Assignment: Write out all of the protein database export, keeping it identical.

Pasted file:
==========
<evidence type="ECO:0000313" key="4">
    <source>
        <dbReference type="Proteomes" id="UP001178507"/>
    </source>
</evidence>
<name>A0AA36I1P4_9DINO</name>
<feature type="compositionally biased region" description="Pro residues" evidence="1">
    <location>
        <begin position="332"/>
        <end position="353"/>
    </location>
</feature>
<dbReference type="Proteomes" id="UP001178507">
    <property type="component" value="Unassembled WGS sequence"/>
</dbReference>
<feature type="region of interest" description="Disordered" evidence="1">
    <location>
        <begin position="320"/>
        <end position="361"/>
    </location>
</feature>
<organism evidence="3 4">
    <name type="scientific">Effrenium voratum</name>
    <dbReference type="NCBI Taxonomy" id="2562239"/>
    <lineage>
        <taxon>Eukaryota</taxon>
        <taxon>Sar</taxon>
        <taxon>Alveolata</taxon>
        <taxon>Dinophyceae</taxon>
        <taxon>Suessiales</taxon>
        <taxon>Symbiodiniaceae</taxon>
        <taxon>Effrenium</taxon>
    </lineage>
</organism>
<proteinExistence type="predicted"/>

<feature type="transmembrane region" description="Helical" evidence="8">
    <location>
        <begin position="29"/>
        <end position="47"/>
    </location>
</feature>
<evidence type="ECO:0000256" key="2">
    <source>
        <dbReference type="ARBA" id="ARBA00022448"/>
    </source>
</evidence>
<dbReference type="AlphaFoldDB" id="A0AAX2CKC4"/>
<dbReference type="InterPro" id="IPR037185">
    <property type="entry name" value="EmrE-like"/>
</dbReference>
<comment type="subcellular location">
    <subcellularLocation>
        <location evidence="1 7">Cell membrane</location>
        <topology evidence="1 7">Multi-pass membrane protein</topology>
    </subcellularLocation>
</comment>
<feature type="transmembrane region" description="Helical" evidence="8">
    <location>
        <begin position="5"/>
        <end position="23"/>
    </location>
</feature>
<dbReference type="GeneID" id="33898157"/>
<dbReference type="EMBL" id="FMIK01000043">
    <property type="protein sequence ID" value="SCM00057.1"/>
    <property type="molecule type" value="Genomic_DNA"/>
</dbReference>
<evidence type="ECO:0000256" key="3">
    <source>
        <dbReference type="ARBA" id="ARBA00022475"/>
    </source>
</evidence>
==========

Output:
<evidence type="ECO:0000313" key="4">
    <source>
        <dbReference type="Proteomes" id="UP001178507"/>
    </source>
</evidence>
<name>A0AA36I1P4_9DINO</name>
<feature type="compositionally biased region" description="Pro residues" evidence="1">
    <location>
        <begin position="332"/>
        <end position="353"/>
    </location>
</feature>
<dbReference type="Proteomes" id="UP001178507">
    <property type="component" value="Unassembled WGS sequence"/>
</dbReference>
<feature type="region of interest" description="Disordered" evidence="1">
    <location>
        <begin position="320"/>
        <end position="361"/>
    </location>
</feature>
<organism evidence="3 4">
    <name type="scientific">Effrenium voratum</name>
    <dbReference type="NCBI Taxonomy" id="2562239"/>
    <lineage>
        <taxon>Eukaryota</taxon>
        <taxon>Sar</taxon>
        <taxon>Alveolata</taxon>
        <taxon>Dinophyceae</taxon>
        <taxon>Suessiales</taxon>
        <taxon>Symbiodiniaceae</taxon>
        <taxon>Effrenium</taxon>
    </lineage>
</organism>
<proteinExistence type="predicted"/>

<feature type="transmembrane region" description="Helical" evidence="8">
    <location>
        <begin position="29"/>
        <end position="47"/>
    </location>
</feature>
<evidence type="ECO:0000256" key="2">
    <source>
        <dbReference type="ARBA" id="ARBA00022448"/>
    </source>
</evidence>
<dbReference type="AlphaFoldDB" id="A0AAX2CKC4"/>
<dbReference type="InterPro" id="IPR037185">
    <property type="entry name" value="EmrE-like"/>
</dbReference>
<comment type="subcellular location">
    <subcellularLocation>
        <location evidence="1 7">Cell membrane</location>
        <topology evidence="1 7">Multi-pass membrane protein</topology>
    </subcellularLocation>
</comment>
<feature type="transmembrane region" description="Helical" evidence="8">
    <location>
        <begin position="5"/>
        <end position="23"/>
    </location>
</feature>
<dbReference type="GeneID" id="33898157"/>
<dbReference type="EMBL" id="FMIK01000043">
    <property type="protein sequence ID" value="SCM00057.1"/>
    <property type="molecule type" value="Genomic_DNA"/>
</dbReference>
<evidence type="ECO:0000256" key="3">
    <source>
        <dbReference type="ARBA" id="ARBA00022475"/>
    </source>
</evidence>